Irrigation terminology explained

By Alistair April 12, 2024 08:42

Like most industries, different types of products have multiple names and abbreviations.

We quite often receive phone calls and emails requesting parts with these industry-used names, and always a few pop up that we haven’t heard before. Here’s a list of some common terms, and either what they mean or if they’re important to your irrigation system.

Coil and solenoid

This is a part that sits between the decoder / module and the solenoid valve or valve-in-head sprinklers. Systems tend to run on either latching or non-latching. It’s best to always double check before ordering anything new. A photo of the part and a photo of the controller sent to your irrigation specialist would solve this.

QVC, hand point, GEKA and off take

These are all terms used for a connection point for a hose. Commonly, a QVC is a brass item that allows you to input a key, then turn and away the water goes. QVC stands for ‘Quick-Valve Coupling’.

GEKA I would say is the most common quick connection method; it is a trademark and it is derived from the name of the Giersberg company.

Poly pipe, PE pipe, LDPE, MDPE and HDPE

Poly pipes and PE pipe are pipes made out of polyethylene. LDPE, MDPE, HDPE are the range of PE pipes that are able to withstand different pressures: L = low, M = medium H = high.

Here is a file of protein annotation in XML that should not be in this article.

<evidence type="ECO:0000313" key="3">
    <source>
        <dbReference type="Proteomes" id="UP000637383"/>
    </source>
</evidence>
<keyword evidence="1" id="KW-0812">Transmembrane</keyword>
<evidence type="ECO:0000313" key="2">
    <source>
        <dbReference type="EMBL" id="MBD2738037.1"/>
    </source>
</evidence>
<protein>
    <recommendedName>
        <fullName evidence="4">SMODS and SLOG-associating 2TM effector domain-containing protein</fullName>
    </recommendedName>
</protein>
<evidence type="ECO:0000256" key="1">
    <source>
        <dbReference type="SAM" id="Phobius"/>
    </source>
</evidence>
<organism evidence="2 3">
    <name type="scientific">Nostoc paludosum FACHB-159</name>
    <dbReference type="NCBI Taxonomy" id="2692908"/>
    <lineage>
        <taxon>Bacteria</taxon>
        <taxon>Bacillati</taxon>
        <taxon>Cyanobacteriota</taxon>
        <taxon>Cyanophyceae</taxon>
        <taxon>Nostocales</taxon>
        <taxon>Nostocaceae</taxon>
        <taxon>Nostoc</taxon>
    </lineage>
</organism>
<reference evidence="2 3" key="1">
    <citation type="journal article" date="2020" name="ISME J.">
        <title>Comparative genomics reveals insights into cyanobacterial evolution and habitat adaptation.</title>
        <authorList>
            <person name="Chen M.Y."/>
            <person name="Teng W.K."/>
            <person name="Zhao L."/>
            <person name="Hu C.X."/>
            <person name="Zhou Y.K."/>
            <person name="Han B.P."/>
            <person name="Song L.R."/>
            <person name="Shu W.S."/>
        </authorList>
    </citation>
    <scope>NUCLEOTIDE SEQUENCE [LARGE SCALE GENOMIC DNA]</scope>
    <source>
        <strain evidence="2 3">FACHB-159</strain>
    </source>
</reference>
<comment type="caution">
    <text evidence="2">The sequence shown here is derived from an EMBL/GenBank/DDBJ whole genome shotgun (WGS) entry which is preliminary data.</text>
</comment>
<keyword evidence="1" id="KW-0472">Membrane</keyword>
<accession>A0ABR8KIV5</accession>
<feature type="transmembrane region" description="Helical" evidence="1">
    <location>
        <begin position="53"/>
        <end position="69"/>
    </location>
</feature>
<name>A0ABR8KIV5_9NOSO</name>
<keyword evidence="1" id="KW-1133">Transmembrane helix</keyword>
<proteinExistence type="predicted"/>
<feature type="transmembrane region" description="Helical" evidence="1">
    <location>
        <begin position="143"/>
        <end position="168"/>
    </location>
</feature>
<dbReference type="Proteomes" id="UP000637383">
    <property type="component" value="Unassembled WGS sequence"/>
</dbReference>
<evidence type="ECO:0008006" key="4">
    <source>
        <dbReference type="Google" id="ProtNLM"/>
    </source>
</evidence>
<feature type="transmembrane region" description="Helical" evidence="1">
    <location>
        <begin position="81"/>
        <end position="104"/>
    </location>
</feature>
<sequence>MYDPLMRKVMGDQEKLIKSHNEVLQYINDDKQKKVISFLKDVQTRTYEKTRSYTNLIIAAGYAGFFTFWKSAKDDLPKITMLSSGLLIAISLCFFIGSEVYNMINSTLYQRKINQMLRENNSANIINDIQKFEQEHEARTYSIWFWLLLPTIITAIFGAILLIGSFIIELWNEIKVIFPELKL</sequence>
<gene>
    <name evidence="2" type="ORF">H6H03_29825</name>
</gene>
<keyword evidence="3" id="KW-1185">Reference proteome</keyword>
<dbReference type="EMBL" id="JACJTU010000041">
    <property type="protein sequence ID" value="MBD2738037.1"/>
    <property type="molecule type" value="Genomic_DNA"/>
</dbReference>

A PE pipe has many levels of strength, wall thickness, colours and strips for different fluids passed within the pipes. If you’re just taking irrigation, then black pipe is required.

Grease pod, wire nut, DBRY and grease tub

These are essential for prolonging your irrigation system and simply making it function. They look expensive on paper but save you far more in the long run.

Swing joint, swing arm, swing assembly and triple swing

I very rarely see these as they are not used in installation anymore. They were used to allow levelling of sprinklers and provide protection / movement. Quite often people get caught out between the available threads on swing joints, BSP or ACME; you will need to check the sprinklers required thread.

I will look to cover more terminology over the coming issues.

Follow John Kidson on social media @JKIrrigation


By Alistair April 12, 2024 08:42

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